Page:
Empirical Measurement of Liquidity: The number of days a particular share is being traded reflects the liquidity of the market. If it is traded actively on 50% of the days when the market is open, then it is termed as liquid. The variation in price of the share from one trading day to another also determines the liquidity of the share. The market is said to be shallow, if there is a wide gap between the lowest asked price and the highest bid price. The bid-ask difference is an inverse measure of liquidity. In the United States, one-eighth point of variation in price from preceding trade is taken as liquid market share. But in India, the minimum tick starts from 0.25.
Determination of Fair Price: Usually, the forces of demand and supply determine the price of the share. When the prices are going up, it is termed as a bull phase and when the prices are going down it is termed as a bear phase. At times large-scale speculatory activities raise the price of the share. But such activities are ephemeral in nature. There is no fundamental relationship between book value, par value and market value of the share, because the share price may experience a boom if there is large-scale investment from an individual or mutual fund company and also because during such period too much money chases a few shares. The stock exchanges provide a meeting point for the buyers and sellers to negotiate and determine the fair price of a stock.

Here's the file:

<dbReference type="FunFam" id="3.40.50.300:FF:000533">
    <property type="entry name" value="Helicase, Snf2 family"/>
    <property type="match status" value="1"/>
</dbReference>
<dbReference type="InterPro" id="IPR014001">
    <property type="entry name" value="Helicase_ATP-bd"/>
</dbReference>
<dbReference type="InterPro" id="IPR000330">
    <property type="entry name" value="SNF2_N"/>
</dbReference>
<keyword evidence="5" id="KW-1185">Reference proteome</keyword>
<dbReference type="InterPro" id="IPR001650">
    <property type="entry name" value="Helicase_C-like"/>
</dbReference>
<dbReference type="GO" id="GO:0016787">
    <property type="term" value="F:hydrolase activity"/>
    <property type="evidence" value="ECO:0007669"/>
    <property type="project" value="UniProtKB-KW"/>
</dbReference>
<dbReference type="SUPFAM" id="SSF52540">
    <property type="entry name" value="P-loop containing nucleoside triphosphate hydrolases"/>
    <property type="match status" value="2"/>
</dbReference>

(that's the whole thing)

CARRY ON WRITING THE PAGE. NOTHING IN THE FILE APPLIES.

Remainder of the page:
Aids Industries to Raise Capital: If a company performs better, then it may find many investors. Shares of such good performing companies are actively traded in the market. This facilitates the company to command good price for the subsequent primary issue in the market. This creates a cyclical process in the market. If a company issues shares in the market and raises funds, then the performance of the company in later years will determine the issue price of the subsequent offerings. The premium demanded by the company reflects its past performance. Thus, the stock exchange acts as a channel which opens up avenues for the companies to raise further capital.
Other Allied Functions: A stock exchange ensures transparency in the process of trading in securities, thereby creating confidence among the investors. A higher degree of transparency helps in eliminating unfair trade practices from the market.